Elastic Functional Coding of Human Actions: From Vector-Fields to Latent Variables

Motion Part Regularization: Improving Action Recognition via Trajectory Selection

Action Recognition With Trajectory-Pooled Deep-Convolutional Descriptors

First-Person Pose Recognition Using Egocentric Workspaces

Learning To Look Up: Realtime Monocular Gaze Correction Using Machine Learning

Human Action Segmentation With Hierarchical Supervoxel Consistency

Video and Actions

Modeling Video Evolution for Action Recognition

Watch and Learn: Semi-Supervised Learning for Object Detectors From Video

Ego-Surfing First-Person Videos

Nested Motion Descriptors

Dynamically Encoded Actions Based on Spacetime Saliency

Superpixel-Based Video Object Segmentation Using Perceptual Organization and Location Prior

ActivityNet: A Large-Scale Video Benchmark for Human Activity Understanding

Classifier Based Graph Construction for Video Segmentation

Pooled Motion Features for First-Person Videos

Joint Action Recognition and Pose Estimation From Video

Fast Action Proposals for Human Action Detection and Search

A Discriminative CNN Video Representation for Event Detection

The Stitched Puppet: A Graphical Model of 3D Human Shape and Pose

Learning to Segment Moving Objects in Videos

Learning to Detect Motion Boundaries

Object Detection/Segmentation/Recognition

Hypercolumns for Object Segmentation and Fine-Grained Localization

Is Object Localization for Free? – Weakly-Supervised Learning With Convolutional Neural Networks

Learning Coarse-to-Fine Sparselets for Efficient Object Detection and Scene Classification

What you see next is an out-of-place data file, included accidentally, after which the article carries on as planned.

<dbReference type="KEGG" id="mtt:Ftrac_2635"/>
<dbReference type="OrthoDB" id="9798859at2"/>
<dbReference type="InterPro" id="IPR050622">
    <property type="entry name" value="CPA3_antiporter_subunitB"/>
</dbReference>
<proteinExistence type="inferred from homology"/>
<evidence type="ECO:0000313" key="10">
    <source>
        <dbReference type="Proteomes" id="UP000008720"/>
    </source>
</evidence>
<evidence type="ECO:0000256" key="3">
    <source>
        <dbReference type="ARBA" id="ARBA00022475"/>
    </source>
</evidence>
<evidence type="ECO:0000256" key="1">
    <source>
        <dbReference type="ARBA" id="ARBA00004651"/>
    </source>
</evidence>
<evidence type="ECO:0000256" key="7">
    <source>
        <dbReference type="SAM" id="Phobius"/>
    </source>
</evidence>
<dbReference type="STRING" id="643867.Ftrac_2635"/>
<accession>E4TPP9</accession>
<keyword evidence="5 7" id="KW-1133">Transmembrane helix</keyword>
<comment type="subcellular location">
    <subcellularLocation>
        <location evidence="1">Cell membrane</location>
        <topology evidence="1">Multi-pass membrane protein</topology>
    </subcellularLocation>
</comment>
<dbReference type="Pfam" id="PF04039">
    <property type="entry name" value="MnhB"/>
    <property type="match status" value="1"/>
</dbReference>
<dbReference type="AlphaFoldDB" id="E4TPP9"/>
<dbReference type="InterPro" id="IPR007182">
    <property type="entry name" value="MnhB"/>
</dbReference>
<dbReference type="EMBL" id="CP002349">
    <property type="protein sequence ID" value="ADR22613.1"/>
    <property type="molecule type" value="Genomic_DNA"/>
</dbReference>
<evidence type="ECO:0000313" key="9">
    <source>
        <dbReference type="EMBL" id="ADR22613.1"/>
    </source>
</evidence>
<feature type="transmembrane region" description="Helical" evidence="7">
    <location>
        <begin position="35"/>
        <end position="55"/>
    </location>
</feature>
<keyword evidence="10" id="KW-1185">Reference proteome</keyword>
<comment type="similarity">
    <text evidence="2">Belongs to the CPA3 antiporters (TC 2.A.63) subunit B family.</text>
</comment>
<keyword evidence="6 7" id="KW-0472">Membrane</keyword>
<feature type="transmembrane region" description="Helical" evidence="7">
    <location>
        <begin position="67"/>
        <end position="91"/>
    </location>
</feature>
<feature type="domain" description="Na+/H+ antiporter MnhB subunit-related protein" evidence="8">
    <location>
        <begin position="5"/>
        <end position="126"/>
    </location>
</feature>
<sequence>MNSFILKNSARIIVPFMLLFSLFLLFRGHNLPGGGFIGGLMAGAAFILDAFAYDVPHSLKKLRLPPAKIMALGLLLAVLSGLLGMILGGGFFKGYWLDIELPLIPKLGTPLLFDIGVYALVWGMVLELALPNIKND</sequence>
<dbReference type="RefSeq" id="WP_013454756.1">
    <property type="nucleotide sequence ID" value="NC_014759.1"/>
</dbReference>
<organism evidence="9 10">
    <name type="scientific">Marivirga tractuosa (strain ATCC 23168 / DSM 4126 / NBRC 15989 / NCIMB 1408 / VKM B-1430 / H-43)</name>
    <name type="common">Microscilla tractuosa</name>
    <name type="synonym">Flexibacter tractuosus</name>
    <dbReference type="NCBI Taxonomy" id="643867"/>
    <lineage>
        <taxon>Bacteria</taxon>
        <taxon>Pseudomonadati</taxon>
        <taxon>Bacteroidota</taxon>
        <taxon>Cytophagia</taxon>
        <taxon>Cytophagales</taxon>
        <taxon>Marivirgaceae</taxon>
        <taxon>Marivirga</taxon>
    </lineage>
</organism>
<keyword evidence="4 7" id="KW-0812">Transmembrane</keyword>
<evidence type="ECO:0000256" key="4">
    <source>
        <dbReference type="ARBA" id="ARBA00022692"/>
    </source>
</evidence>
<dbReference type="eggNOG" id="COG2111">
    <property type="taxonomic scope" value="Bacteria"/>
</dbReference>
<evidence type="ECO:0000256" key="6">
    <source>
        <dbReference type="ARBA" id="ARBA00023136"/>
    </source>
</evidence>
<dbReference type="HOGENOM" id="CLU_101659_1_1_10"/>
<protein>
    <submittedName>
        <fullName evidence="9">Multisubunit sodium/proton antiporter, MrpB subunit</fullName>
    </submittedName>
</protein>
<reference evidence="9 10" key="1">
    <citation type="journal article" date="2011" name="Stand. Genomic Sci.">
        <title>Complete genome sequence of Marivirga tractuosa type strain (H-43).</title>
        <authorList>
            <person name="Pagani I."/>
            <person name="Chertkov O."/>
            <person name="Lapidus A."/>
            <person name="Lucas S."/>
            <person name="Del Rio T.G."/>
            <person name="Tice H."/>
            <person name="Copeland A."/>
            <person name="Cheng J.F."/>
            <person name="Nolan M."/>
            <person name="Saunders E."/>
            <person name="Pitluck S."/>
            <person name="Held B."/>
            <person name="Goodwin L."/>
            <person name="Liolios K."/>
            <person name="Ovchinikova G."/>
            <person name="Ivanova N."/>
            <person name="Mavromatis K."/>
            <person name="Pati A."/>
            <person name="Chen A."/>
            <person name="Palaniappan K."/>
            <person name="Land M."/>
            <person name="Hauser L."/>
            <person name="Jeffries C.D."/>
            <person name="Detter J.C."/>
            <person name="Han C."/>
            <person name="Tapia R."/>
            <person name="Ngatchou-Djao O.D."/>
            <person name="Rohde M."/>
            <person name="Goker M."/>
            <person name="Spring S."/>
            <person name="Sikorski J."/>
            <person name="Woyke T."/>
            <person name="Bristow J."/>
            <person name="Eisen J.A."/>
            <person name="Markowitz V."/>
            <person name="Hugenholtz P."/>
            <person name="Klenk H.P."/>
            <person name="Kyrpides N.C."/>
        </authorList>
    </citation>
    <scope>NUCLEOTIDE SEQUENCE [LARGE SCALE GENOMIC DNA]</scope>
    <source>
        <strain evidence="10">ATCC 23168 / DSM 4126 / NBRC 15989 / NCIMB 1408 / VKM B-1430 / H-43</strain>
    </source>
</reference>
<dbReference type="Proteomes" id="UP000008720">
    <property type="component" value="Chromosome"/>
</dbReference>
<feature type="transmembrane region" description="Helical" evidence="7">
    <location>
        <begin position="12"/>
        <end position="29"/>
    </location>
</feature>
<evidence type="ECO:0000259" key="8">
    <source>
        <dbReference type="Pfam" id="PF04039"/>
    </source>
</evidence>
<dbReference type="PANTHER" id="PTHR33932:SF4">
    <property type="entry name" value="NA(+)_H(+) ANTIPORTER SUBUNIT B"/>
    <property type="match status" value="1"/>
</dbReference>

JOTS: Joint Online Tracking and Segmentation

DeepID-Net: Deformable Deep Convolutional Neural Networks for Object Detection

Enriching Object Detection With 2D-3D Registration and Continuous Viewpoint Estimation

Virtual View Networks for Object Reconstruction

Recurrent Convolutional Neural Network for Object Recognition

Learning to Segment Under Various Forms of Weak Supervision

Understanding DeepNets

Understanding Deep Image Representations by Inverting Them

DEEP-CARVING: Discovering Visual Attributes by Carving Deep Neural Nets

On the Relationship Between Visual Attributes and Convolutional Networks

Deep Neural Networks Are Easily Fooled: High Confidence Predictions for Unrecognizable Images

Going Deeper With Convolutions

Understanding Image Representations by Measuring Their Equivariance and Equivalence

A Dynamic Programming Approach for Fast and Robust Object Pose Recognition From Range Images

Discovering States and Transformations in Image Collections

Image Captions

Deep Visual-Semantic Alignments for Generating Image Descriptions

From Captions to Visual Concepts and Back

Long-Term Recurrent Convolutional Networks for Visual Recognition and Description


Curriculum Learning of Multiple Tasks

Separating Objects and Clutter in Indoor Scenes

Adaptive Eye-Camera Calibration for Head-Worn Devices

Toward User-Specific Tracking by Detection of Human Shapes in Multi-Cameras

Unsupervised Object Discovery and Localization in the Wild: Part-Based Matching With Bottom-Up Region Proposals

Sketch-Based 3D Shape Retrieval Using Convolutional Neural Networks

Fully Convolutional Networks for Semantic Segmentation

Viewpoints and Keypoints

ConceptLearner: Discovering Visual Concepts From Weakly Labeled Image Collections

Large-Scale Damage Detection Using Satellite Imagery

Towards Open World Recognition


The workshop, in my opinion, were really the most interesting part of the conference. Lively discussions were ubiquitous, great ideas were presented and there was even room for robotics!!